This week's book giveaway is in the OCAJP 8 forum. We're giving away four copies of OCA Java SE 8 Programmer I Study Guide and have Edward Finegan & Robert Liguori on-line! See this thread for details.
Some points that I jotted down on differences between EJB 2.0 and 3.0. Hope these are helpful.
Differences between EJB 2.0 and 3.0
-- In 2.0, you need to define the home interface for a session bean. In 3.0 you dont need to define the home interface.
-- In 2.0, the remote interface needs to extend the EJBObject and methods must throw RemoteException. In 3.0, your interface can be a simple POJO interface and there is no requirement to declare any remote exception. In fact, there is no need to define any business interface in 3.0 for your session bean (the business interface will get generated automatically by the container). But in that case, any public method defined in your session bean will be exposed to the calling clients. It is better to define a business interface, so that you can control which methods of the session bean are exposed.
-- There are no annotations in 2.0 and the behavior of the session bean is controlled by a deployment descriptor. In 3.0, you use annotations to define behavior eg: @Stateless defines that this is a stateless session bean. In fact, if you don't define annotations, then the container uses defaults eg: CMP is the default persistence mechanism which will be used if you dont specify any annotations for the same. So, it is best to define annotations only if you are doing something different than the default behavior. If you define annotations as well as define the same in a deployment descriptor, then the value defined in the deployment descriptor will have priority.
-- In 2.0, your session bean should implement the SessionBean interface, and consequently you need to define/implement the callback methods such as ejbActivate and ejbPassivate. In 3.0, your session bean is a POJO and does not have to implement any interface. Consequently you dont have to define the callback methods. You should define them only if you need them. Moreover you can use annotations such as @PrePassivate (followed by the method) which would indicate to the container that the following method is to be called before passivating the bean.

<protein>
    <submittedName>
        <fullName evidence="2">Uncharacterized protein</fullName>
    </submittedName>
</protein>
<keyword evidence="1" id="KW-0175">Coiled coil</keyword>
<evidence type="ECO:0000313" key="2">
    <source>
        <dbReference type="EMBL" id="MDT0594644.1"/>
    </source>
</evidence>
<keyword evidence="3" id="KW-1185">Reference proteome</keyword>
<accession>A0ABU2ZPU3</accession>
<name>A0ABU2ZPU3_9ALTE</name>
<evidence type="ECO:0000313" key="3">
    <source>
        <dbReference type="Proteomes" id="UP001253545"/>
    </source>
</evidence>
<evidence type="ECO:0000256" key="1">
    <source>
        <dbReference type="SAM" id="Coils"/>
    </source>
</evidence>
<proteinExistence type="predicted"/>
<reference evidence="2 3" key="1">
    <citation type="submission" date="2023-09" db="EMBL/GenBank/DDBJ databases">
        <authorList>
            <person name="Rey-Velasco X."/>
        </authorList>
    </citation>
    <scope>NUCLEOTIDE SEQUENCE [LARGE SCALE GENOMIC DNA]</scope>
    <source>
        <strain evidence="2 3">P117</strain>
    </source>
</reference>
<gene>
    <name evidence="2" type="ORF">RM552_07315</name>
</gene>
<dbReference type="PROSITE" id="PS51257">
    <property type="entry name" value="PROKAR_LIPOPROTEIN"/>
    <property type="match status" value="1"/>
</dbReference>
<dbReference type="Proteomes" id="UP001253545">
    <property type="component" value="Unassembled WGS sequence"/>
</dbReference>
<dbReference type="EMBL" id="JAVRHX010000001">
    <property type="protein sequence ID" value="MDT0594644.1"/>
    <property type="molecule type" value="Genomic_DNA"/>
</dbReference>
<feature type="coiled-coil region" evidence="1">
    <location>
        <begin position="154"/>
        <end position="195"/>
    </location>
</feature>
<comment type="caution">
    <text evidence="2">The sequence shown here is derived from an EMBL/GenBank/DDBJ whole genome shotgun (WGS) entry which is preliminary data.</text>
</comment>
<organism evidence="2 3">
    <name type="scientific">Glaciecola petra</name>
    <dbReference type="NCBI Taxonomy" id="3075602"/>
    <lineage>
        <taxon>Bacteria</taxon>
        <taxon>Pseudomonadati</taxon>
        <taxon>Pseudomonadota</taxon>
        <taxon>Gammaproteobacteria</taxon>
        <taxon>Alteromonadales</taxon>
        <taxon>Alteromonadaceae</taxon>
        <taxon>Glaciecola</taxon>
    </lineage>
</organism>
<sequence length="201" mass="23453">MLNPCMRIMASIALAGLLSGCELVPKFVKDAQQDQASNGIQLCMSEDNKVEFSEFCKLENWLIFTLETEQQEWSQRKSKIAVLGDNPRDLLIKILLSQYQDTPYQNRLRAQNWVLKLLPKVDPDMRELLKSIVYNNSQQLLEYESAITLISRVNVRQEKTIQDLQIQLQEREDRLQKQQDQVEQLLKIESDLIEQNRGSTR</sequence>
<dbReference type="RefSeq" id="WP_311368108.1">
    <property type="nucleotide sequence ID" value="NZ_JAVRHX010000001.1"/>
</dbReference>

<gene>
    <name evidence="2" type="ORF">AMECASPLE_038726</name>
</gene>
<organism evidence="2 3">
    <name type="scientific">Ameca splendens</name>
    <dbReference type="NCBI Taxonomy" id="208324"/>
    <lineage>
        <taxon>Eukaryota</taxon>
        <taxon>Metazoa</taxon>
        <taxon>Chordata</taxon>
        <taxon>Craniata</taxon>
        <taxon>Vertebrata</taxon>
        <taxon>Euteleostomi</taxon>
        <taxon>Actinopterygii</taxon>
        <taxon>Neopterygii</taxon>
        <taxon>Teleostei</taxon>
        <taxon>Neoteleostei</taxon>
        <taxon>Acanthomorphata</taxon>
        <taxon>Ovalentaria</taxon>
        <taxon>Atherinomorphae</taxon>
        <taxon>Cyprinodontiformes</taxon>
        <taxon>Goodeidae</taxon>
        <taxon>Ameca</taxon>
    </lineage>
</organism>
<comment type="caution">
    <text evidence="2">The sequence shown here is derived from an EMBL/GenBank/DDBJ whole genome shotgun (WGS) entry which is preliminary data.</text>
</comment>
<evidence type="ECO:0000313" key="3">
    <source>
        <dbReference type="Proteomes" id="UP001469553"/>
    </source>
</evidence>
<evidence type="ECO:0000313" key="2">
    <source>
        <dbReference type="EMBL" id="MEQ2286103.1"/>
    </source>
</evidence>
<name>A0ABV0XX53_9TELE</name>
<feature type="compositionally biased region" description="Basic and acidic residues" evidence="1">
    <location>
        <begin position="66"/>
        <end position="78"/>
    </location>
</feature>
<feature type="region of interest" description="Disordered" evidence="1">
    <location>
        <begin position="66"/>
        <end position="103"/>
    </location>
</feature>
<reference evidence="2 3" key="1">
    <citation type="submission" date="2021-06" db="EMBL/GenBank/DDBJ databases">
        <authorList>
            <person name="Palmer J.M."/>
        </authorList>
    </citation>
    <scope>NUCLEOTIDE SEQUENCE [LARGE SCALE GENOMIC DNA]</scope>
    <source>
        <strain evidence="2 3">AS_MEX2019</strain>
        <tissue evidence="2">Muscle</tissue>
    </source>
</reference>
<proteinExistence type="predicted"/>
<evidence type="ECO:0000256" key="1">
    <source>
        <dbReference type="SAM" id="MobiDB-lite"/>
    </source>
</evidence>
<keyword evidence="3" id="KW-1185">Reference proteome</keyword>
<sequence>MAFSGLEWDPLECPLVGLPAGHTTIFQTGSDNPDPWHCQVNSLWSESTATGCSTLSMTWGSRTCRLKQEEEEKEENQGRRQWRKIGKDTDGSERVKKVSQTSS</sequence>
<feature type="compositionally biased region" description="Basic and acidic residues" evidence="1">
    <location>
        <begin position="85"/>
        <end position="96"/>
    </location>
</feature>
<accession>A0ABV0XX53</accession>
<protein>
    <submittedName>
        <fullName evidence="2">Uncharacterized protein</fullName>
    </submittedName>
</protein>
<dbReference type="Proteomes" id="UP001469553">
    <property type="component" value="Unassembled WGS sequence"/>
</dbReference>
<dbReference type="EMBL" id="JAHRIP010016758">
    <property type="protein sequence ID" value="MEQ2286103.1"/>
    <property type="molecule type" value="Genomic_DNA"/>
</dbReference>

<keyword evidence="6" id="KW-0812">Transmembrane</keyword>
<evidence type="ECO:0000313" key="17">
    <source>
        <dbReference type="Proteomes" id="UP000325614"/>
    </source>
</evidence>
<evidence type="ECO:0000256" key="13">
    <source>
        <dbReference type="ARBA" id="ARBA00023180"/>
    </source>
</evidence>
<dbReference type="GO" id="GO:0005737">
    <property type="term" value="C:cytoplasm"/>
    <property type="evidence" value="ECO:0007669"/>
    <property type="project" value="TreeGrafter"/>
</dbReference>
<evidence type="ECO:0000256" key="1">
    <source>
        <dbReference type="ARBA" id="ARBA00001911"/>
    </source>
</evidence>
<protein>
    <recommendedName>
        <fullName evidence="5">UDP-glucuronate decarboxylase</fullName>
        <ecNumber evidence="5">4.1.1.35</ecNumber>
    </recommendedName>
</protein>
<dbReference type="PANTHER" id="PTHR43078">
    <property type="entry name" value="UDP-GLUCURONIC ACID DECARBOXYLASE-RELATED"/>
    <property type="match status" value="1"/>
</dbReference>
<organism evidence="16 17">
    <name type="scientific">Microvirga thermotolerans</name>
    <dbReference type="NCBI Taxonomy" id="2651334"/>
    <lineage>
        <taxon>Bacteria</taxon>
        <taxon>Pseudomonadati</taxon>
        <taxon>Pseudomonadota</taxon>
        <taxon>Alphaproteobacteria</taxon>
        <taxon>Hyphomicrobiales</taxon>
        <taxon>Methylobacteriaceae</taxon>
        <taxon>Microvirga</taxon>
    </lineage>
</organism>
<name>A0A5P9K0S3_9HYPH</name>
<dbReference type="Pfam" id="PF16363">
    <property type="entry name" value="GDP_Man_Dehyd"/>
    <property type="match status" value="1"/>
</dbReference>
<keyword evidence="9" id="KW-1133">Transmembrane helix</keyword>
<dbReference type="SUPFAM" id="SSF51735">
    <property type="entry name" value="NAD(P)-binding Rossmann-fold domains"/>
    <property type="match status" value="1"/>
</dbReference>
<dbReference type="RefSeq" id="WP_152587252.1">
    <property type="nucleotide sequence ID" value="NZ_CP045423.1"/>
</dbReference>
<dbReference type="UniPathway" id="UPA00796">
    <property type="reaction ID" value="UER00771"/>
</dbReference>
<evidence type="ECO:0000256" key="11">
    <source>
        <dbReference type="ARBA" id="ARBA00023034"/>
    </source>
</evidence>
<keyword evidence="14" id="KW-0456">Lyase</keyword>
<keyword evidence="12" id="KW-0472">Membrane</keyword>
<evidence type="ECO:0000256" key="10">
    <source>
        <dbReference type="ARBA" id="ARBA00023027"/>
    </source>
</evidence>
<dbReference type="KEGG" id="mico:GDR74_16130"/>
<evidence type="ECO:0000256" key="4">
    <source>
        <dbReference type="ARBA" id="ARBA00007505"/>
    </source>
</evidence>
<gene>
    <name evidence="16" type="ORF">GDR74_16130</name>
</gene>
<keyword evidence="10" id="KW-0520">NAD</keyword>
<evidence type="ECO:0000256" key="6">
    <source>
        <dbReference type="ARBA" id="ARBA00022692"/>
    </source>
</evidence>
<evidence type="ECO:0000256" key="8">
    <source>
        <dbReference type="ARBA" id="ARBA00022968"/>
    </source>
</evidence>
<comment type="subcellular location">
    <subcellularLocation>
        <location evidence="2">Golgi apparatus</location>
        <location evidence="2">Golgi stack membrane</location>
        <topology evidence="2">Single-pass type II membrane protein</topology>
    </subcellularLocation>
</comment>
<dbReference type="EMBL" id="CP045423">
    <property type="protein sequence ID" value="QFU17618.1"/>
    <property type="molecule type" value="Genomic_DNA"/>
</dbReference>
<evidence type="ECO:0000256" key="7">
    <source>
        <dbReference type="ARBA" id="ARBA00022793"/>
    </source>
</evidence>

-- Another difference is in the way clients call the bean's methods. In 2.0, you need to use the initial context to look up the home jndi reference, and then use a PortableObject's narrow method to cast it to your home interface reference, and further use the home.create method to create the remote reference. You can then use the remote reference to call the beans method. In 3.0, this has been simplified. You just declare a remote reference using the @EJB notation and you can directly call the methods on the session bean using the remote reference.
-- Further in 3.0, the entity beans from 2.0 have been replaced by JPA and Entity classes. They use an ORM mechanism to persist data in the database and are more efficient than Entity Beans.
-- In 3.0 you have the interceptor facility available which is similar to the Servlet filters. The interceptors can be defined for Session beans and Message Driven beans, and can be used to intercept the request and do some kind of preprocessing such as logging.
-- In 3.0, using annotations you can expose 'Stateless Session Bean' as a Webservice by using the @Webservice annotation, and by using the @Webmethod to expose certain public methods as a webservice API. The tehcnology used here is JAX-WS and the parameters used in the exposed methods must be JAXB compliant.